Valentine’s Day statistics: How much do Americans spend?

February 02, 2022

By Katie Levene

Valentine’s Day statistics: How much do Americans spend?

Valentine's day spending statistics

Valentine’s Day is celebrated each year on February 14 and it’s a great reminder to show some love to those you’re closest to. Whether it’s a card, chocolates, or fancy jewelry, people love to spend money to celebrate the big day.

According to the National Retail Federation, Americans were predicted to spend a total of $21.8 billion in 2021 – the second-highest year for spend in the last ten years. The most expensive year for hopeless romantics was 2020 when Americans planned to spend $27.4 billion dollars on their loved ones.

Let’s dive into some Valentine’s Day spending statistics!

Love birds love love

Ninety-four percent of Americans believe in true love, according to Statista. So, it’s no surprise to see that 52% of Americans plan to celebrate Valentine’s day in some way with family members, friends, etc..

In fact, 73% felt it was important to celebrate Valentine’s Day in some way because of the recent pandemic. In 2021, 41% of people planned to celebrate at home. A stat that may change in 2022.

On average, adults in 2021 were expected to spend $154.76 per person, but Valentine’s day looks very different for some people depending on what they plan to gift.

Valentine’s Day spending statistics

Of people surveyed by the National Retail Federation in 2021, the majority of them said they planned to spend money on candy. Forty-four percent said they would spend money on Valentine’s Day cards. Thirty-six percent on flowers and 24% on an evening out.

Only 18% of people would spend money on jewelry. Those that said they would buy jewelry spent the most on Valentine’s day. In fact, that 18% of people spent a total of $4.1 billion on Valentine’s Day!

Spending differs by gender and age. Men planned to spend more on Valentine’s Day ($231) than women who planned to spend $101. Bankrate found that the biggest spenders on February 14 are Millennials, followed by Gen X.

A little more than a third of people planned to buy their gifts online, and 17% of people planned to shop at local or small businesses.

What do people want for Valentine’s Day? About a third of Americans said their favorite Valentine’s Day gift was chocolate, candy or other desserts.

How to save money on Valentine’s Day

We don’t recommend you break up with your significant other on February 13 to save money on Valentine’s Day! Here are some ways to show you care without breaking the bank – or your loved one’s heart.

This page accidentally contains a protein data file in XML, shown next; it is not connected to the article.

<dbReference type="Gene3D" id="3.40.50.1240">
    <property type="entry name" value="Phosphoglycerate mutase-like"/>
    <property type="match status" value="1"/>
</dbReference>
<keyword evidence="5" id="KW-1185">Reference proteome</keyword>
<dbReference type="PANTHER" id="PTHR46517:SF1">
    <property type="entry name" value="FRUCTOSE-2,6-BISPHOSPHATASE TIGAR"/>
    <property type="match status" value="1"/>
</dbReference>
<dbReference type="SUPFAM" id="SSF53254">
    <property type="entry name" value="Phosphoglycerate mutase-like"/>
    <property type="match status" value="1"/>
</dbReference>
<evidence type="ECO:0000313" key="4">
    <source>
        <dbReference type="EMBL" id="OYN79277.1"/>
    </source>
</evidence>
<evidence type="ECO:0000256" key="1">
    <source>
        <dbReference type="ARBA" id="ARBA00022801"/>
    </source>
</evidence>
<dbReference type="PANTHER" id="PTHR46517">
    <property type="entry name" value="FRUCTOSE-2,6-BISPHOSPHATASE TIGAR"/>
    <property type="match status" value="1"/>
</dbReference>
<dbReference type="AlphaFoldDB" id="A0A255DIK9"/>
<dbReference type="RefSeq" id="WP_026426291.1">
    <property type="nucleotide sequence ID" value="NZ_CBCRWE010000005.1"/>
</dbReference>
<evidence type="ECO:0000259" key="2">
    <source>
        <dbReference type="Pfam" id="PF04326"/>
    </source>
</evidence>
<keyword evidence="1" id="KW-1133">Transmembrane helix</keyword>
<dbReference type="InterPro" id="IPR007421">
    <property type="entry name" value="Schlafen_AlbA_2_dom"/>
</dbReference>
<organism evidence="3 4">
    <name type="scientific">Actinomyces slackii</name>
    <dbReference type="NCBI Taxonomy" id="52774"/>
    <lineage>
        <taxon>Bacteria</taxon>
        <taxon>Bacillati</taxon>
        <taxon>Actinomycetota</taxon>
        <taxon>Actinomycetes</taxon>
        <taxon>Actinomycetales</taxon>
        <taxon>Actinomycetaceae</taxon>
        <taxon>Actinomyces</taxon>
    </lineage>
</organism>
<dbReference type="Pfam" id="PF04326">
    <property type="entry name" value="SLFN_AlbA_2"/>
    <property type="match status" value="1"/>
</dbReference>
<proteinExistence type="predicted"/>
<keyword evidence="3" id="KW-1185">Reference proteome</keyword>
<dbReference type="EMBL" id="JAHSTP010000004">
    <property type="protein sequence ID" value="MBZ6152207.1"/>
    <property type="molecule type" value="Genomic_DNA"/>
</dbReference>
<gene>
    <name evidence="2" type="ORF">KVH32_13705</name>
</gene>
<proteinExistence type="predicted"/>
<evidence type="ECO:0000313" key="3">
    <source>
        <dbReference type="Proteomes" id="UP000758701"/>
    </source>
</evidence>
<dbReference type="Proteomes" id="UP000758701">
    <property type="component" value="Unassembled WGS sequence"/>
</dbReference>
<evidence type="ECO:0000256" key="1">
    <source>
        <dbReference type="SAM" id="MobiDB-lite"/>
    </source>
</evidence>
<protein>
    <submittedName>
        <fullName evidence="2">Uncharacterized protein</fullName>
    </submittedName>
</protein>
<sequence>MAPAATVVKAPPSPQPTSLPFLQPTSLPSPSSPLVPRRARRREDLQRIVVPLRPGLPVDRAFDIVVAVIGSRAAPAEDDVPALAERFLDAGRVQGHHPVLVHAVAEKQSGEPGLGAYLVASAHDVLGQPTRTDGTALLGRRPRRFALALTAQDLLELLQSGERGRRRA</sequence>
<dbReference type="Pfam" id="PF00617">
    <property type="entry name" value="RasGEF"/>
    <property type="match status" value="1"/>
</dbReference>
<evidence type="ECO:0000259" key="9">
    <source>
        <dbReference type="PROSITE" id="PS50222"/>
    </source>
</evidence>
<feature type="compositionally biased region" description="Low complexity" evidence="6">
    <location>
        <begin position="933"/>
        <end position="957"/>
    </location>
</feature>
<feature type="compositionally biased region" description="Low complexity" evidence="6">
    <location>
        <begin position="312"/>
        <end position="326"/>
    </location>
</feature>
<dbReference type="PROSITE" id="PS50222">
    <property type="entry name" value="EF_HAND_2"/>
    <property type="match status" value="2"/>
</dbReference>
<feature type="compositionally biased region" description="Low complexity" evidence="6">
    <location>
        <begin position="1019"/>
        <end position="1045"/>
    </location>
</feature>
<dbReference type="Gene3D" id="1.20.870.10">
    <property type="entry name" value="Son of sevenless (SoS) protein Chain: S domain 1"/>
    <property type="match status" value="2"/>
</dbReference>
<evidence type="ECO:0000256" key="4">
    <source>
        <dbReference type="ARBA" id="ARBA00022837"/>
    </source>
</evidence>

Make homemade cards

A homemade card is a great way to show you care. It can contain an inside joke, a picture of a recent trip or a romantic message. Whatever the card, the time you spend on a homemade card can reflect the value you place on your relationship.

Find a recipe that mimics your partner’s favorite restaurant dish

Instead of going out to eat, whip something up at home. To make the meal a bit more special, find a recipe that mimics one of their favorites.

Don’t discount the discount coupons

Look for Valentine’s Day deals at various small businesses like spas, group class studio, or restaurants. You may find a discount doing something you never thought of before.

Gift based on their “love language”

Marriage expert Dr. Gary Chapman is famous for introducing the five love languages to the world. Love languages show us how we want and receive love. Take your Valentine’s Day giving to the next level by gifting your loved one something based on their love language. Here are the five love languages and how to give the perfect gift:

Acts of service: Spend February 14 doing those things around the house you’ve been holding off on. Volunteer to make a meal, fix that squeaky door, clean their place or run their usual errands.

Quality time: Plan a fun activity for the family or just you two. It could be a dedicated movie night or dinner out without distractions.

Words of affirmation: Over a few days, craft a letter that explains how important your loved one is to you. Thank and remind them of how much they mean to you through a written note or speech.

Physical touch: The pandemic has been especially hard on those with physical touch as their love language. Safely visit those friends and family who value that in-person touch.

Receiving gifts: Has your loved one been hinting about a material gift they would truly like or enjoy? Keep an ongoing memo in your phone of anything they mention they would like or need. Valentine’s Day is the perfect day to surprise them with that gift.

Open a savings account dedicated to special occasions

Supplemental savings accounts are a great way to organize your spending and keep you on track. At many banks or credit unions, you can open multiple savings accounts dedicated to each of your savings goals.

Consider a savings account dedicated to special occasions like Valentine’s Day, birthdays and anniversaries. That way you know you budgeted for this spending. You can enjoy gifting without worrying if you saved for it.

Enjoy your Valentine’s Day with your family and friends. We’ll leave you with this classic poem:

Roses are red.

Violets are blue.

When deciding how much to spend,

Remember, it’s all up to you.


Want more spending tips? Check out these articles:

Katie Levene is a marketer fascinated with finance. Whether the topic is about the psychology of money, investment strategies or simply how to spend better, Katie enjoys diving in and sharing all the details with family, friends and Money Mentor readers. Money management needs to be simplified and Katie hopes she accomplishes that for our readers. The saying goes, "Knowledge is Power", and she hopes you feel empowered after reading Money Mentor.

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